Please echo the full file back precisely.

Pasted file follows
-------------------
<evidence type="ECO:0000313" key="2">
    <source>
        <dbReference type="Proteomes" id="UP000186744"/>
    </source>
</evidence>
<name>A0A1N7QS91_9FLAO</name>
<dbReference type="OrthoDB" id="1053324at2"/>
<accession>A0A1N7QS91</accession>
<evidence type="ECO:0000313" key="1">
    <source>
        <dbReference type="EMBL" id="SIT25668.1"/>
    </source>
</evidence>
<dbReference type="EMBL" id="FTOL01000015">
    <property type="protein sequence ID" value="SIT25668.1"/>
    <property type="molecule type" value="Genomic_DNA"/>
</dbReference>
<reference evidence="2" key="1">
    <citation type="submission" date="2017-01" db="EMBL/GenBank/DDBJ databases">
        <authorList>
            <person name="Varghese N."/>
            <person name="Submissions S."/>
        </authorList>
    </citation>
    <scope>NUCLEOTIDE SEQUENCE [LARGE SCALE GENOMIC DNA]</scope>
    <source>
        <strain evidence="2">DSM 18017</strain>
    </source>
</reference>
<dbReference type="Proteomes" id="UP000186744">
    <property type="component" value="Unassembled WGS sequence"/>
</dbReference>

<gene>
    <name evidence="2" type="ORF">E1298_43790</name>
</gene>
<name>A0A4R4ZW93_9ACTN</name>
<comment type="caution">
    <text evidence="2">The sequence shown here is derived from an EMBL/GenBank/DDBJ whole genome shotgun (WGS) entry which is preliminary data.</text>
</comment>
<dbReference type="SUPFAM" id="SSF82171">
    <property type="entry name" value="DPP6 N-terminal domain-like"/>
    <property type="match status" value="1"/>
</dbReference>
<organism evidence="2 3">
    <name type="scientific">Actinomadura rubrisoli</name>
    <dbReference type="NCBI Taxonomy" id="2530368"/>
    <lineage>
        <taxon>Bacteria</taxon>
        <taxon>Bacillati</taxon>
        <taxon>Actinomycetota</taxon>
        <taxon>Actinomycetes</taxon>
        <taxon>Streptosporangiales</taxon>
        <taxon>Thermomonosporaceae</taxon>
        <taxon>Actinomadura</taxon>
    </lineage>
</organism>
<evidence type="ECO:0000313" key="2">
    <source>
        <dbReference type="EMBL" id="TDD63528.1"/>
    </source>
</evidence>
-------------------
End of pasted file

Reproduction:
<evidence type="ECO:0000313" key="2">
    <source>
        <dbReference type="Proteomes" id="UP000186744"/>
    </source>
</evidence>
<name>A0A1N7QS91_9FLAO</name>
<dbReference type="OrthoDB" id="1053324at2"/>
<accession>A0A1N7QS91</accession>
<evidence type="ECO:0000313" key="1">
    <source>
        <dbReference type="EMBL" id="SIT25668.1"/>
    </source>
</evidence>
<dbReference type="EMBL" id="FTOL01000015">
    <property type="protein sequence ID" value="SIT25668.1"/>
    <property type="molecule type" value="Genomic_DNA"/>
</dbReference>
<reference evidence="2" key="1">
    <citation type="submission" date="2017-01" db="EMBL/GenBank/DDBJ databases">
        <authorList>
            <person name="Varghese N."/>
            <person name="Submissions S."/>
        </authorList>
    </citation>
    <scope>NUCLEOTIDE SEQUENCE [LARGE SCALE GENOMIC DNA]</scope>
    <source>
        <strain evidence="2">DSM 18017</strain>
    </source>
</reference>
<dbReference type="Proteomes" id="UP000186744">
    <property type="component" value="Unassembled WGS sequence"/>
</dbReference>

<gene>
    <name evidence="2" type="ORF">E1298_43790</name>
</gene>
<name>A0A4R4ZW93_9ACTN</name>
<comment type="caution">
    <text evidence="2">The sequence shown here is derived from an EMBL/GenBank/DDBJ whole genome shotgun (WGS) entry which is preliminary data.</text>
</comment>
<dbReference type="SUPFAM" id="SSF82171">
    <property type="entry name" value="DPP6 N-terminal domain-like"/>
    <property type="match status" value="1"/>
</dbReference>
<organism evidence="2 3">
    <name type="scientific">Actinomadura rubrisoli</name>
    <dbReference type="NCBI Taxonomy" id="2530368"/>
    <lineage>
        <taxon>Bacteria</taxon>
        <taxon>Bacillati</taxon>
        <taxon>Actinomycetota</taxon>
        <taxon>Actinomycetes</taxon>
        <taxon>Streptosporangiales</taxon>
        <taxon>Thermomonosporaceae</taxon>
        <taxon>Actinomadura</taxon>
    </lineage>
</organism>
<evidence type="ECO:0000313" key="2">
    <source>
        <dbReference type="EMBL" id="TDD63528.1"/>
    </source>
</evidence>